How to Make an easy, cheap Halloweeen Banner (or Pennant)

So it is the first cloudy day in Southern California in a very long time - and this change in weather inspires the Crafty Chick in me.  I made this Halloween banner in 2 1/2 hours - no lie!  It was so cheap and easy I just had to share.

I made a template 14" across the top and 17" long.  This is kinda large because the expanse of my porch is 12 feet, so any smaller and they would have looked dinky.  If you are making a banner for, say, a 8 foot fireplace mantle, you might want to make the triangles smaller.

Using a rotary cutter, I placed the short end of my template along the fold of the burlap to avoid having to sew a seam here.  Doubling the fabric is important to add heft to the pennants.

Using Word or Photoshop, print 7 1/2" letters and skelaton-head images.  Cut them out and use them as templates.  With a tailor's chaulk pencil on black felt fabric, I traced the templates then cut out the letters and skelatons.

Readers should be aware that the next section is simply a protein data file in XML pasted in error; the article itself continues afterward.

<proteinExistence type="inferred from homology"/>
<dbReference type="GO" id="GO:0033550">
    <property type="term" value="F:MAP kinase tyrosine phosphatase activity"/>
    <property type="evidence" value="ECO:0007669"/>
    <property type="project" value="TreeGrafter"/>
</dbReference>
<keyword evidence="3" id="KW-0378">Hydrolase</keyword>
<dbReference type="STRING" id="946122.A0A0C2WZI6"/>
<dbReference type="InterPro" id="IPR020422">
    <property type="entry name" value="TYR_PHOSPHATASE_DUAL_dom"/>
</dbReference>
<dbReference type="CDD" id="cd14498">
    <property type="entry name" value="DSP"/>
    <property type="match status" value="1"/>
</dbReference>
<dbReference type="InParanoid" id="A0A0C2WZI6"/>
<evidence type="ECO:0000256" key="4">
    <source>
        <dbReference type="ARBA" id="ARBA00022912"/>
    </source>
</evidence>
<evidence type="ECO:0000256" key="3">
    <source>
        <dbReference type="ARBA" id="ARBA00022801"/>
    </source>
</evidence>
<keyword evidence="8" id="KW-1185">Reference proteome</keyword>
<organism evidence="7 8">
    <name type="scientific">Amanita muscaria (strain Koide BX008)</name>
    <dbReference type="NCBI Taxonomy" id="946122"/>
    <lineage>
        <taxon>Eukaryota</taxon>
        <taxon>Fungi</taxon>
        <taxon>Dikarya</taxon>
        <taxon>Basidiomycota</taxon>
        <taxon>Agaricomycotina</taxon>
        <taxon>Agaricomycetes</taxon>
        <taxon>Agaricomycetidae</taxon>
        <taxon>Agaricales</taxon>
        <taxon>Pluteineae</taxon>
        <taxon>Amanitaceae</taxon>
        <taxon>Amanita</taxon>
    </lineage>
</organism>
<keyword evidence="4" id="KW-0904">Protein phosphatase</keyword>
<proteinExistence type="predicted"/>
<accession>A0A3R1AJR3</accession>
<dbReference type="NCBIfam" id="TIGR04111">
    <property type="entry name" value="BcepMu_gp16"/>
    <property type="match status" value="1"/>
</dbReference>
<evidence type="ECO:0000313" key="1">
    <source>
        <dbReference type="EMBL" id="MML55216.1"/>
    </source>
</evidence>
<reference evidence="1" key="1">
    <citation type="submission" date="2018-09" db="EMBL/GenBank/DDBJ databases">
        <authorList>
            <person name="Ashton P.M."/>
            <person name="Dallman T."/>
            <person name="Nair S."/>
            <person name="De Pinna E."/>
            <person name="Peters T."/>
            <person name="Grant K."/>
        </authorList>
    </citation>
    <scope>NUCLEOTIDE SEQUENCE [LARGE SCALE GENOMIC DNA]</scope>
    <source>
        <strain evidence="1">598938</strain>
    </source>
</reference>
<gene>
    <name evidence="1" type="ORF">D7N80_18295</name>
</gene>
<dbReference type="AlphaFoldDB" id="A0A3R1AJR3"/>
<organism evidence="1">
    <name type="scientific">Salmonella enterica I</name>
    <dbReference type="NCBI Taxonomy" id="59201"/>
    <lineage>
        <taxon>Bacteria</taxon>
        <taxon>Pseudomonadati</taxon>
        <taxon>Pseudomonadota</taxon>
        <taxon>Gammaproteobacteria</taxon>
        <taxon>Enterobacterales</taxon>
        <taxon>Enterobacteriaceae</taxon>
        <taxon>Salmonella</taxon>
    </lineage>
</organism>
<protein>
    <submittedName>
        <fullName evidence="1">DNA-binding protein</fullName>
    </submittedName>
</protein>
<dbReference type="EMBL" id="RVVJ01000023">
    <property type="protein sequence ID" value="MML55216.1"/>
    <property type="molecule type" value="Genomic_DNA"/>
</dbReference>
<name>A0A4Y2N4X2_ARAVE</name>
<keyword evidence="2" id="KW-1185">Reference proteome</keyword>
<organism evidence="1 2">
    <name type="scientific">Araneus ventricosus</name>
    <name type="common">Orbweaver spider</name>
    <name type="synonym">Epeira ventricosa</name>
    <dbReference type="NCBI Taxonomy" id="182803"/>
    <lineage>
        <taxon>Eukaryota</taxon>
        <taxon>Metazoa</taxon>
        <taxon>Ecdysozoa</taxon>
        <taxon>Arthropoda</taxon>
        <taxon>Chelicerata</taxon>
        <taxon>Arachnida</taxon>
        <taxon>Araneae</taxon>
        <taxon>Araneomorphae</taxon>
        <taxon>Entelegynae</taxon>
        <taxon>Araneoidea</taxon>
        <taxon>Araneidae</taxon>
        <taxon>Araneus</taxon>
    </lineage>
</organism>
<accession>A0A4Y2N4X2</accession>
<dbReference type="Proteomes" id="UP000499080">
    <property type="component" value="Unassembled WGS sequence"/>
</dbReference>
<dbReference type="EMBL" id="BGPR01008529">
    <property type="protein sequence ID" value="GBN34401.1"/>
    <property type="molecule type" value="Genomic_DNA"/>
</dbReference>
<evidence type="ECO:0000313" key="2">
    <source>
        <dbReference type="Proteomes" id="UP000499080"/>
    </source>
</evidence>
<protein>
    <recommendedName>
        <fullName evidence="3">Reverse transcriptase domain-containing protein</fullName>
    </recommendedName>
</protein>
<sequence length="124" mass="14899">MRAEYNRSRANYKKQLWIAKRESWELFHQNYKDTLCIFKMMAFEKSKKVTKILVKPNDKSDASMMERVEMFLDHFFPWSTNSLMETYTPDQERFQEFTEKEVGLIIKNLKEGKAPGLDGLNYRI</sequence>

I spray-basted the letters to the penants (you can find spray-basting in the quilting section of your craft store).

I then measured roughly three arms' length of fat jute string and began sewing the pennants onto it, leaving that amount (about 15 feet) as a tail.  Tucking the string into the fold, I sewed down one side then up the other side of each pennant. If you look closely, you can see I was super-sloppy with the sewing part.  I was going for speed, not accuracy.  ... and it would be hanging outside and only seen from a distance, so perfect stitching wasn't needed.  I didn't even bother to iron anything.

Using a darning foot on my sewing machine, I sewed the letters onto each pennant.  Again, this took seconds per pennant because the stitching would not be visible.  Sewing the letters on had 2 benefits:  It made the fabric more stable and ensured that the letters wouldn't fall off when it rained.

Here, you can see the finished banner with its loooong string tail.  I thought maybe I was making the tail too long and could cut it later, but as it turns out, the long tail made it very easy to hang from the pillars on the porch.

For this project, I bought 3 yards of burlap for $12 but only used half of it.  I bought 1/2 yard of black felt ($2) but used less than 1/4.  The string was around $3 - I used ultra-thick jute, not your normal thin kind used for packaging.  I found everything I needed at Joann's (on sale!).

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